Unwanted viral messages carry significant economic hazards. Last year, when Domino’s Pizza faced down a shaky amateur video showing employees tampering with food in disgusting ways, spokesman Tim McIntyre called it “the challenge of the Web world.” He lamented that “any two idiots with a video camera and a dumb idea can damage the reputation of a 50-year-old brand.”
Yet some of the most damaging viral videos to hit the Net have been professional jobs. Remember that fake Volkswagen ad featuring a suicide bombing? Or the 2009 Sprite advertisement that revolved around interracial oral sex? Both were made “on spec” by creative agencies looking to drum up business–and they were so slick that consumers couldn’t be sure they were fakes.
“We did everything we could to make people believe they were real ads without ever actually claiming to have made real ads,” says filmmaker Max Isaacson, who created the humorous Sprite spot to “see how the world would react.” The results surprised even him. After the video ran up 1.5 million views in three days, Isaacson sought to remove it from the Web and issued a public apology to Coca-Cola. He says the experience made him “very cautious about what kind of content I’m creating.”
In São Paulo, Motolese takes a different view: he thinks guerrilla video spoofs are good business. Scanning Twitter for hot topics, he tries to quickly produce videos with punchy music to exploit whatever today’s fad is. And he’s not afraid to go after brands. “Today criticism of products and advertising can be monetized,” he says. “That is definitely part of my business plan.”
So far, his profits are modest. A multimedia campaign targeting phone companies pulls in a few hundred dollars a month through Telephone Freedom, a website that runs ads for low-cost VOIP services. But Motolese has big ambitions. This summer, he played a role in an international cyber prank in which tens of thousands of U.S. Twitter users were tricked into supporting a campaign to save the endangered Galvão bird. Except there is no Galvão bird. It was all a hoax, and now a video by Motolese that fueled the craze was nominated for an MTV Video Award in Brazil.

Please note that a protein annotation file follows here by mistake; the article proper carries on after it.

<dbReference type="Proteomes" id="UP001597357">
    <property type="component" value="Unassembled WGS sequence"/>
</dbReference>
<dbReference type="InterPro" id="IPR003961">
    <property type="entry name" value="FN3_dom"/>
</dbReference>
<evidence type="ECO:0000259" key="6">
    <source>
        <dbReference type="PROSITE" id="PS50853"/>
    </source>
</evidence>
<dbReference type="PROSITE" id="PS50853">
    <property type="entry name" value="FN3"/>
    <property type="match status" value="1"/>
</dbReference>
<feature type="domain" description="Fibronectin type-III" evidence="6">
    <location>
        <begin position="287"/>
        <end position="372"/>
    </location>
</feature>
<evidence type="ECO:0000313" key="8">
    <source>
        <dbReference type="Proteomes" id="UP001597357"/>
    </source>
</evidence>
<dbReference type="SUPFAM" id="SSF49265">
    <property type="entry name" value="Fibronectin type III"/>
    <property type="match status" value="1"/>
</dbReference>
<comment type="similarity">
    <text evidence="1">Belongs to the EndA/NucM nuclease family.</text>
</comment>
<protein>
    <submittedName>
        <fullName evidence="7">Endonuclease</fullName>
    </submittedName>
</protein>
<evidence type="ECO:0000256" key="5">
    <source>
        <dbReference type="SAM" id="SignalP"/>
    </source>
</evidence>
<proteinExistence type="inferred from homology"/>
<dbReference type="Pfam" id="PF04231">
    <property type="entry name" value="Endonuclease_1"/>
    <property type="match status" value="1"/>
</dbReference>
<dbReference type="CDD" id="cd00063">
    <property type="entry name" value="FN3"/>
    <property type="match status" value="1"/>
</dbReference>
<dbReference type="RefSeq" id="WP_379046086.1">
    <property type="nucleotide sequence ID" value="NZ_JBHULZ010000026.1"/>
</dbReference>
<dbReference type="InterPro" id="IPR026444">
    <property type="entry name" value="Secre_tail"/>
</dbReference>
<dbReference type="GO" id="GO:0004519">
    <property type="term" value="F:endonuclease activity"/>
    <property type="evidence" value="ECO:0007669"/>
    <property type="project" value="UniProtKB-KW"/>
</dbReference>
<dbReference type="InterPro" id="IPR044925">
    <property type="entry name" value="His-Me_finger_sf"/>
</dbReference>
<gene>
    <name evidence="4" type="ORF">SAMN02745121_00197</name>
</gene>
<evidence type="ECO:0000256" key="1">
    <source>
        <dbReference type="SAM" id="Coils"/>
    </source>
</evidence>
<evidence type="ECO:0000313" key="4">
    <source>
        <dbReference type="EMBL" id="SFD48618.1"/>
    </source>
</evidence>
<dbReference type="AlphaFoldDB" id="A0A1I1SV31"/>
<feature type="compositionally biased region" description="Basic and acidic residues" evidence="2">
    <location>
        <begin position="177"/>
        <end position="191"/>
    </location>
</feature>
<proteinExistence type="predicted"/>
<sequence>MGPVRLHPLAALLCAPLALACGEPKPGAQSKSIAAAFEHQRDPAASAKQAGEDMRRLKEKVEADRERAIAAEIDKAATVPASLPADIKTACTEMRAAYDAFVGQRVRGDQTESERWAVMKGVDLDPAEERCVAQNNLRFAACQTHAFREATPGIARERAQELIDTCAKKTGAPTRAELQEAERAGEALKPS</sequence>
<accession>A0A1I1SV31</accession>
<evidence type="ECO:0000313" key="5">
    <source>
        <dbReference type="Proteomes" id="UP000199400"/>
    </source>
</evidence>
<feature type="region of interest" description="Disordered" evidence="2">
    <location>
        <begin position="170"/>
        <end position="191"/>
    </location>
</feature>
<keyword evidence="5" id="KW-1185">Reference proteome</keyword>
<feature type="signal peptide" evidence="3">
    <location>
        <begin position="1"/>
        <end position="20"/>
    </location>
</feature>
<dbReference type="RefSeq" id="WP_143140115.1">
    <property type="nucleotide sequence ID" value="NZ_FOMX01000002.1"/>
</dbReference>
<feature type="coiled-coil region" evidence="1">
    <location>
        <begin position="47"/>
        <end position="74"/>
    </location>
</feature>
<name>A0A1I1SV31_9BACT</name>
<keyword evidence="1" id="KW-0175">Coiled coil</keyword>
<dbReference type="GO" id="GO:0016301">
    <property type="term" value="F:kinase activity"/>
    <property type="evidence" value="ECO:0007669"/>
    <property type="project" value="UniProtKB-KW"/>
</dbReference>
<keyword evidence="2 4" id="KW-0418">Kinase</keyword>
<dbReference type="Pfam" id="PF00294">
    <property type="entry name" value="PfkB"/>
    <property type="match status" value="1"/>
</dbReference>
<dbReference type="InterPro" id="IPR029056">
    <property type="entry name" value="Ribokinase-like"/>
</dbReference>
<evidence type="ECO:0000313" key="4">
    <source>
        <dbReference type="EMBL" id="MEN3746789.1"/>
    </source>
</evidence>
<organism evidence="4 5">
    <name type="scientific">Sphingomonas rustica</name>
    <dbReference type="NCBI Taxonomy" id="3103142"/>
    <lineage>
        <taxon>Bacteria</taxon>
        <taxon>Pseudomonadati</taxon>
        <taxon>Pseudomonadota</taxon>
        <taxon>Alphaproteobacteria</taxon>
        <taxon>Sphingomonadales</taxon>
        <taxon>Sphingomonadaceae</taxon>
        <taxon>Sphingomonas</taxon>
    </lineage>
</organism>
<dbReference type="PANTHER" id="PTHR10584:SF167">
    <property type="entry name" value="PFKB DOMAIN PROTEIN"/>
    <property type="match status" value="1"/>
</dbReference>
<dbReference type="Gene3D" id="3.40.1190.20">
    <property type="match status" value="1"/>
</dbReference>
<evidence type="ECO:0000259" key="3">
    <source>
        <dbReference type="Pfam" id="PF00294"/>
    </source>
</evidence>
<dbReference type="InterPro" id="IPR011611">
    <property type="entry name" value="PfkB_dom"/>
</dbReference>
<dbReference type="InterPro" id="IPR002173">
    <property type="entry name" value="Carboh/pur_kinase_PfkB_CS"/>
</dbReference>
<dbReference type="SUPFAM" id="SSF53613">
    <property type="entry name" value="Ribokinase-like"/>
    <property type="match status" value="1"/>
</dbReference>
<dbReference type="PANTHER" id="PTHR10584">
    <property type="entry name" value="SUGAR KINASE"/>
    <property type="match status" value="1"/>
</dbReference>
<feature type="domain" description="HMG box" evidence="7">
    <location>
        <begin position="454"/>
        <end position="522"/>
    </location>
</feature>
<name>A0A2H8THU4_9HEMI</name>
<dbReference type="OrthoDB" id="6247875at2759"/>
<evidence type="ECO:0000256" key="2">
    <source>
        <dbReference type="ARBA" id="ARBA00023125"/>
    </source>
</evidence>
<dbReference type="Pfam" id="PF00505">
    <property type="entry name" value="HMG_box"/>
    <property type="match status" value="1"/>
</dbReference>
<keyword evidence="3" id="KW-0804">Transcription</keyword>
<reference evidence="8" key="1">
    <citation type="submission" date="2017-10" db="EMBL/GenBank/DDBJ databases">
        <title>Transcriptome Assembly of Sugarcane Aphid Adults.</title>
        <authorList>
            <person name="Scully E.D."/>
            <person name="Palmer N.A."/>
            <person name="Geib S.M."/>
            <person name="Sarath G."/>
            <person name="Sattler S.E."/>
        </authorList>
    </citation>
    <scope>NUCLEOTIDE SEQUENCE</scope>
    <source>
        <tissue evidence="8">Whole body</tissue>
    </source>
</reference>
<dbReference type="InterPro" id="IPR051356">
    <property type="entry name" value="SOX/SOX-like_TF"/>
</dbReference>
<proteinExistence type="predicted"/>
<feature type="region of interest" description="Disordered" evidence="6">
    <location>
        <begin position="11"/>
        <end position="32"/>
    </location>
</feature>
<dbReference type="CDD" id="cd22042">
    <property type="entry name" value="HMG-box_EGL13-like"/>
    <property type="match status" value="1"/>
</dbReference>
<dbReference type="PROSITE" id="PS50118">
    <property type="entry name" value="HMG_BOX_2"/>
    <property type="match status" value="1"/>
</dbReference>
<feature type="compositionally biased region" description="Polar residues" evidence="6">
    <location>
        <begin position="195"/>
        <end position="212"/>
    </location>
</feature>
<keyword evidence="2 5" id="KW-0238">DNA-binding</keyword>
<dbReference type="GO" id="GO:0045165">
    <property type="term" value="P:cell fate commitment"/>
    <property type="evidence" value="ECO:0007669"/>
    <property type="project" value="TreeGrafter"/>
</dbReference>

All this just brings the Brazilian prankster closer to his dreams. “I know what I want in life, says Motolese. “I want to be famous. I want to be a millionaire.”
For brands, such yearnings represent an asymmetrical threat. How can you stay a step ahead of thousands, maybe millions, of would-be video stars living who-knows-where? One approach is to join the fray. This year, Old Spice launched self-parodying ads featuring a bedroom-voiced pitchman touting its toiletries. Then the campaign went viral when “Old Spice Guy,” wearing only a towel, began posting video responses to individual fans and critics on the Internet. The spots have been played more than 142 million times on YouTube, and sales of the company’s body wash have leapt by more than 50 percent.
Some brands are even testing the tricky business of spoofing rivals. Consider a recent hoax advertisement for “cheeseburger smoothies.” The Internet ad, which kept consumers guessing whether it was real, was created by fruit-drink retailer Jamba Juice after McDonald’s launched a competing line of smoothies in July.
That video, with nearly 400,000 views, didn’t go viral by accident. C. J. Bruce, CEO of Video Army, a viral-video marketing agency in Venice, California, says he was hired to make sure the spot got attention; he paid to have it prominently placed on comedy websites. Bruce calls the campaign a “creative way to attack certain fast-food chains” but says that most companies aren’t yet ready to criticize each other, or even to respond to online critics. “Large companies are slow to grab these ideas,” he says. “They tend to want to focus on their own message.”
In the end, Danone also decided to stick to its own marketing plan and declined to pay for Motolese’s Activia video. Despite the attempt at viral-video blackmail, Y&R’s Fischer says he doesn’t think Motolese is a bad person. “The real villain in this story is the Internet,” Fischer says, “because you don’t have control anymore.”